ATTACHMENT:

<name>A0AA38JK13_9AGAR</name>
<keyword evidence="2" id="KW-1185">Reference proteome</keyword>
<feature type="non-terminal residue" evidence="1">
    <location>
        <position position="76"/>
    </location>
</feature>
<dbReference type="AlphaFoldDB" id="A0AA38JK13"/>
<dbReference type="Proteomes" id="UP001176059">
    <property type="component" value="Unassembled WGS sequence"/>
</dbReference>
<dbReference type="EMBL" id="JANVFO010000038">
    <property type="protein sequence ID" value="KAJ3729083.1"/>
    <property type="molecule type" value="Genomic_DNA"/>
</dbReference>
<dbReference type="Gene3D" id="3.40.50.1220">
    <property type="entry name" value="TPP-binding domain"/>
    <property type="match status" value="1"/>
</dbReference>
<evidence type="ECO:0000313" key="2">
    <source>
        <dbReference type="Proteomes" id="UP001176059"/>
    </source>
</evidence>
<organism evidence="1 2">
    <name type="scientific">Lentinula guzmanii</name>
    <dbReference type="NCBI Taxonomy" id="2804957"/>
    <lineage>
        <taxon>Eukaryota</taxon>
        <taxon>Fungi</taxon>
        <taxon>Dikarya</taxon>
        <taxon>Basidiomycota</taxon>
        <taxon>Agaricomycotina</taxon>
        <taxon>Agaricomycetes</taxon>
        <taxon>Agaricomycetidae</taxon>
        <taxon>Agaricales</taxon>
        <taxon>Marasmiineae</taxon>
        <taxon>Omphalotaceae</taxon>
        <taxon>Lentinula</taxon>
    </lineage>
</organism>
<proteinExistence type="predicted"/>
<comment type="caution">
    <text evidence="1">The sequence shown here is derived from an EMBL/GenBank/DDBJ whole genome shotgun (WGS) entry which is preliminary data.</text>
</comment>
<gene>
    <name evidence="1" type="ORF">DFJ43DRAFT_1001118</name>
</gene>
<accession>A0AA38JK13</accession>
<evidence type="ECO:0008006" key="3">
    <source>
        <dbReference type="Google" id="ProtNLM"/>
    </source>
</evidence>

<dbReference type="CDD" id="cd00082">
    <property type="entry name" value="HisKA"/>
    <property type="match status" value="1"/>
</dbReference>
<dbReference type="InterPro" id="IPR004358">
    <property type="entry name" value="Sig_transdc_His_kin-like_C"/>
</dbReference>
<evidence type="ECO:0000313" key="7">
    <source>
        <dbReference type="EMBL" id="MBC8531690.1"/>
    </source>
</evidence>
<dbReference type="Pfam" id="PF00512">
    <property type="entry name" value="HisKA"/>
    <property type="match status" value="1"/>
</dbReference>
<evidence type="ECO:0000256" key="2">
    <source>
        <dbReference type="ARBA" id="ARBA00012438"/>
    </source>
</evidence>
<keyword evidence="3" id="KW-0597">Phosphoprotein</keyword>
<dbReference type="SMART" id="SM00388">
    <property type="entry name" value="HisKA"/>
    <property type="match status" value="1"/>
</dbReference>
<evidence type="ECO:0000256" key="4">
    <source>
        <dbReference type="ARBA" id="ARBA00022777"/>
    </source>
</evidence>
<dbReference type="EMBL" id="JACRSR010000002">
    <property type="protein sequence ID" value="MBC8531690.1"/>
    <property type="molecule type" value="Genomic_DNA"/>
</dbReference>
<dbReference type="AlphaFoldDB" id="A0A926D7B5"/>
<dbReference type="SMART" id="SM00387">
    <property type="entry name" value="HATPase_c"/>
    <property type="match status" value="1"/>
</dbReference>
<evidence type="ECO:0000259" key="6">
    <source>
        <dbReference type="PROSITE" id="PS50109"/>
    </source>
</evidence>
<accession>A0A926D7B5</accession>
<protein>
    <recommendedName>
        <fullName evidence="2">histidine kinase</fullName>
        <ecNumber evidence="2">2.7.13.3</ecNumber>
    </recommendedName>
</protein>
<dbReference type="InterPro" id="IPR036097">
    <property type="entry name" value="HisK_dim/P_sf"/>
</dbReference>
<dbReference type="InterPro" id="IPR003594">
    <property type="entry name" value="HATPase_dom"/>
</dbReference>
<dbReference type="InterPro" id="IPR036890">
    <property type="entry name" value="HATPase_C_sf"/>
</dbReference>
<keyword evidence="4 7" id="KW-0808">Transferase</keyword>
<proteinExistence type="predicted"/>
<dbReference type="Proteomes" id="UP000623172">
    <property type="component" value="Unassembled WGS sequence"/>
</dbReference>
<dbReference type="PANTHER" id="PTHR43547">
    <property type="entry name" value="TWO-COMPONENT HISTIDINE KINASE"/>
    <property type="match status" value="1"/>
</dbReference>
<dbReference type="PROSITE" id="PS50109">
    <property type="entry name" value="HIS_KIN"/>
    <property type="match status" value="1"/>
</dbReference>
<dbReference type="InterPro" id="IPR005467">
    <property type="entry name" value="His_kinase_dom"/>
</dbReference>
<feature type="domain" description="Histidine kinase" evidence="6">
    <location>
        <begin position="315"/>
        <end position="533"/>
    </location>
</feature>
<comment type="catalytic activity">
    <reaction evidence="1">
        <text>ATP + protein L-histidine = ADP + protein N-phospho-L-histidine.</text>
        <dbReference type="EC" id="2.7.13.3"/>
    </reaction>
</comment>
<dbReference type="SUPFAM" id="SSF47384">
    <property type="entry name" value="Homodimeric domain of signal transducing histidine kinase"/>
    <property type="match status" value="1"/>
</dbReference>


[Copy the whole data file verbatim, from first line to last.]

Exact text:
<name>A0AA38JK13_9AGAR</name>
<keyword evidence="2" id="KW-1185">Reference proteome</keyword>
<feature type="non-terminal residue" evidence="1">
    <location>
        <position position="76"/>
    </location>
</feature>
<dbReference type="AlphaFoldDB" id="A0AA38JK13"/>
<dbReference type="Proteomes" id="UP001176059">
    <property type="component" value="Unassembled WGS sequence"/>
</dbReference>
<dbReference type="EMBL" id="JANVFO010000038">
    <property type="protein sequence ID" value="KAJ3729083.1"/>
    <property type="molecule type" value="Genomic_DNA"/>
</dbReference>
<dbReference type="Gene3D" id="3.40.50.1220">
    <property type="entry name" value="TPP-binding domain"/>
    <property type="match status" value="1"/>
</dbReference>
<evidence type="ECO:0000313" key="2">
    <source>
        <dbReference type="Proteomes" id="UP001176059"/>
    </source>
</evidence>
<organism evidence="1 2">
    <name type="scientific">Lentinula guzmanii</name>
    <dbReference type="NCBI Taxonomy" id="2804957"/>
    <lineage>
        <taxon>Eukaryota</taxon>
        <taxon>Fungi</taxon>
        <taxon>Dikarya</taxon>
        <taxon>Basidiomycota</taxon>
        <taxon>Agaricomycotina</taxon>
        <taxon>Agaricomycetes</taxon>
        <taxon>Agaricomycetidae</taxon>
        <taxon>Agaricales</taxon>
        <taxon>Marasmiineae</taxon>
        <taxon>Omphalotaceae</taxon>
        <taxon>Lentinula</taxon>
    </lineage>
</organism>
<proteinExistence type="predicted"/>
<comment type="caution">
    <text evidence="1">The sequence shown here is derived from an EMBL/GenBank/DDBJ whole genome shotgun (WGS) entry which is preliminary data.</text>
</comment>
<gene>
    <name evidence="1" type="ORF">DFJ43DRAFT_1001118</name>
</gene>
<accession>A0AA38JK13</accession>
<evidence type="ECO:0008006" key="3">
    <source>
        <dbReference type="Google" id="ProtNLM"/>
    </source>
</evidence>

<dbReference type="CDD" id="cd00082">
    <property type="entry name" value="HisKA"/>
    <property type="match status" value="1"/>
</dbReference>
<dbReference type="InterPro" id="IPR004358">
    <property type="entry name" value="Sig_transdc_His_kin-like_C"/>
</dbReference>
<evidence type="ECO:0000313" key="7">
    <source>
        <dbReference type="EMBL" id="MBC8531690.1"/>
    </source>
</evidence>
<dbReference type="Pfam" id="PF00512">
    <property type="entry name" value="HisKA"/>
    <property type="match status" value="1"/>
</dbReference>
<evidence type="ECO:0000256" key="2">
    <source>
        <dbReference type="ARBA" id="ARBA00012438"/>
    </source>
</evidence>
<keyword evidence="3" id="KW-0597">Phosphoprotein</keyword>
<dbReference type="SMART" id="SM00388">
    <property type="entry name" value="HisKA"/>
    <property type="match status" value="1"/>
</dbReference>
<evidence type="ECO:0000256" key="4">
    <source>
        <dbReference type="ARBA" id="ARBA00022777"/>
    </source>
</evidence>
<dbReference type="EMBL" id="JACRSR010000002">
    <property type="protein sequence ID" value="MBC8531690.1"/>
    <property type="molecule type" value="Genomic_DNA"/>
</dbReference>
<dbReference type="AlphaFoldDB" id="A0A926D7B5"/>
<dbReference type="SMART" id="SM00387">
    <property type="entry name" value="HATPase_c"/>
    <property type="match status" value="1"/>
</dbReference>
<evidence type="ECO:0000259" key="6">
    <source>
        <dbReference type="PROSITE" id="PS50109"/>
    </source>
</evidence>
<accession>A0A926D7B5</accession>
<protein>
    <recommendedName>
        <fullName evidence="2">histidine kinase</fullName>
        <ecNumber evidence="2">2.7.13.3</ecNumber>
    </recommendedName>
</protein>
<dbReference type="InterPro" id="IPR036097">
    <property type="entry name" value="HisK_dim/P_sf"/>
</dbReference>
<dbReference type="InterPro" id="IPR003594">
    <property type="entry name" value="HATPase_dom"/>
</dbReference>
<dbReference type="InterPro" id="IPR036890">
    <property type="entry name" value="HATPase_C_sf"/>
</dbReference>
<keyword evidence="4 7" id="KW-0808">Transferase</keyword>
<proteinExistence type="predicted"/>
<dbReference type="Proteomes" id="UP000623172">
    <property type="component" value="Unassembled WGS sequence"/>
</dbReference>
<dbReference type="PANTHER" id="PTHR43547">
    <property type="entry name" value="TWO-COMPONENT HISTIDINE KINASE"/>
    <property type="match status" value="1"/>
</dbReference>
<dbReference type="PROSITE" id="PS50109">
    <property type="entry name" value="HIS_KIN"/>
    <property type="match status" value="1"/>
</dbReference>
<dbReference type="InterPro" id="IPR005467">
    <property type="entry name" value="His_kinase_dom"/>
</dbReference>
<feature type="domain" description="Histidine kinase" evidence="6">
    <location>
        <begin position="315"/>
        <end position="533"/>
    </location>
</feature>
<comment type="catalytic activity">
    <reaction evidence="1">
        <text>ATP + protein L-histidine = ADP + protein N-phospho-L-histidine.</text>
        <dbReference type="EC" id="2.7.13.3"/>
    </reaction>
</comment>
<dbReference type="SUPFAM" id="SSF47384">
    <property type="entry name" value="Homodimeric domain of signal transducing histidine kinase"/>
    <property type="match status" value="1"/>
</dbReference>